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Tighter phone security will come to Apple in wake of iCloud hack

Apple's security proved whack.

Apple and Amazon both suspended over-the-phone password resets Wednesday, but now Apple has confirmed that in the wake of a Wired writer's iCloud hack, tougher, permanent security measures are coming.

"We've temporarily suspended the ability to reset AppleID passwords over the phone," Natalie Kerris, an Apple spokeswoman, told the Los Angeles Times.

"When we resume over-the-phone password resets, customers will be required to provide even stronger identity verification to reset their passwords."

This should come as a relief to AppleID users who watched Mat Honan's digital life erased as hackers - reportedly two teenagers - easily took over his iPhone, iPad and MacBook Air.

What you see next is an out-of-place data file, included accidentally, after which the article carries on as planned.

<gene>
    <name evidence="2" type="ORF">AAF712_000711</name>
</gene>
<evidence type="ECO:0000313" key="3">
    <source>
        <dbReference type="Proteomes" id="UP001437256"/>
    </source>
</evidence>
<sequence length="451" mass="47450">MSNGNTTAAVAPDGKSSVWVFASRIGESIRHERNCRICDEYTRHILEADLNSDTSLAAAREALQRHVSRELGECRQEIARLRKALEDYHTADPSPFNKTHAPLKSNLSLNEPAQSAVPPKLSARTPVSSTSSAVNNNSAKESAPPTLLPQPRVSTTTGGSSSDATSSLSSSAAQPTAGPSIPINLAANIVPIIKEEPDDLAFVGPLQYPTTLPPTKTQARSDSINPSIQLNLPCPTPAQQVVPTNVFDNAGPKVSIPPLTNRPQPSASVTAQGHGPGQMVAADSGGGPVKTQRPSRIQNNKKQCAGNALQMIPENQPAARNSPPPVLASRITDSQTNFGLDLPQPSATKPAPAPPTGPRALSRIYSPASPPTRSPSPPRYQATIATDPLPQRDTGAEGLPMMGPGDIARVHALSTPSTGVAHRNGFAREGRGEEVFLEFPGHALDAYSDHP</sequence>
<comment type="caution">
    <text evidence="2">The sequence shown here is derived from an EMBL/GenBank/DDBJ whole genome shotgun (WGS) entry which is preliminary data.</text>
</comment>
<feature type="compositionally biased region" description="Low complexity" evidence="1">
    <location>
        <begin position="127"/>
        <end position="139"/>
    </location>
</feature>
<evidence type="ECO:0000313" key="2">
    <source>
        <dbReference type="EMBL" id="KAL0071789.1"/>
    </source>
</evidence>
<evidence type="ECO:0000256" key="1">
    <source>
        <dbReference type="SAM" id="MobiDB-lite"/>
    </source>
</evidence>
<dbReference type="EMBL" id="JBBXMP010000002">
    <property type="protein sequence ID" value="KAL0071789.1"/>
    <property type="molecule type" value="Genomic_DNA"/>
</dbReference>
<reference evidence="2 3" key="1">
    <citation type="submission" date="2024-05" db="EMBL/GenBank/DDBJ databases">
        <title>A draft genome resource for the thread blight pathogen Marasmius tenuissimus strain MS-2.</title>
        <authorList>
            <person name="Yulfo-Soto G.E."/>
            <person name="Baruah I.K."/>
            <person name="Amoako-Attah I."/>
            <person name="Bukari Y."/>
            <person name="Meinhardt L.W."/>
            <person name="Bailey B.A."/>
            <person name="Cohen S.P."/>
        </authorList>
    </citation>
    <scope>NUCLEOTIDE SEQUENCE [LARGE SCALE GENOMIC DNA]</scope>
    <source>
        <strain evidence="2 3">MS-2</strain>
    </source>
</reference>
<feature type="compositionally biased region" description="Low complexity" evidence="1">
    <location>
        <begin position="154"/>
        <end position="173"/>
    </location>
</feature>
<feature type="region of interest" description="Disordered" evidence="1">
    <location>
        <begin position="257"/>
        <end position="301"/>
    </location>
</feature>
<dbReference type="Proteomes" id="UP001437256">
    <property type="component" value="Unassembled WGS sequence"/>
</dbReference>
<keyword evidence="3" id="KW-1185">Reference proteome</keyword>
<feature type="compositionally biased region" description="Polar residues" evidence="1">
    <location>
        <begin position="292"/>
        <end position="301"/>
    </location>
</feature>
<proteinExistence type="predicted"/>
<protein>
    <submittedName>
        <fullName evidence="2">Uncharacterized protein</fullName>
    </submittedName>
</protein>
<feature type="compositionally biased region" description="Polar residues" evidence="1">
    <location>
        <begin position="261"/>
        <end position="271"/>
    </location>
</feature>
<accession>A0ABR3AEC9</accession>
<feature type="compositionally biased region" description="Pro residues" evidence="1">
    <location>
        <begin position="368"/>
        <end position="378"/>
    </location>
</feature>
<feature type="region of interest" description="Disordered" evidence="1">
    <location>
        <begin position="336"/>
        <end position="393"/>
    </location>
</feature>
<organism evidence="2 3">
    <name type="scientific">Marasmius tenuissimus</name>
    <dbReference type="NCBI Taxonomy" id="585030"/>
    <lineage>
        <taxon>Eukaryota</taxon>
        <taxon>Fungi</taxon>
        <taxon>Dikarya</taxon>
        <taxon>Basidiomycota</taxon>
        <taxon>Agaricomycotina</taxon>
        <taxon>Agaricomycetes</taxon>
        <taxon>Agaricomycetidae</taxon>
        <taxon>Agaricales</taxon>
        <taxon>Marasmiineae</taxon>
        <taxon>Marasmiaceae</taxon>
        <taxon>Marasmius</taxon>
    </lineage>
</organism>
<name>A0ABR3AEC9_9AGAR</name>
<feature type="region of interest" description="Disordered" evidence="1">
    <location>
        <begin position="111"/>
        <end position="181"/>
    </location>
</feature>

They then added a new credit card to Honan's Amazon account, reset his password and moved onto his Apple accounts. Even being stumped by Honan's security questions didn't disuade the hackers...thanks in no small part to Applecare giving them the go-ahead.

Apple admits accountability

Amazon has reportedly patched the security leak on its end, but Apple only reacted in kind Wednesday.

The Cupertino company initially blamed the incident on an individual customer service employee, but are now accepting some of the responsibility.

Kerris also told the Times any user who needs to change their password during the phone freeze can do so at

Here, they can reset their AppleID passwords after getting a reset sent to an alternative email address or by answering - presumably secure - security questions.

What exact changes we'll see from Apple remain to be soon, but here's hoping they actually do the job of keeping sensitive account information secure.

Via Los Angeles Times and Huffington Post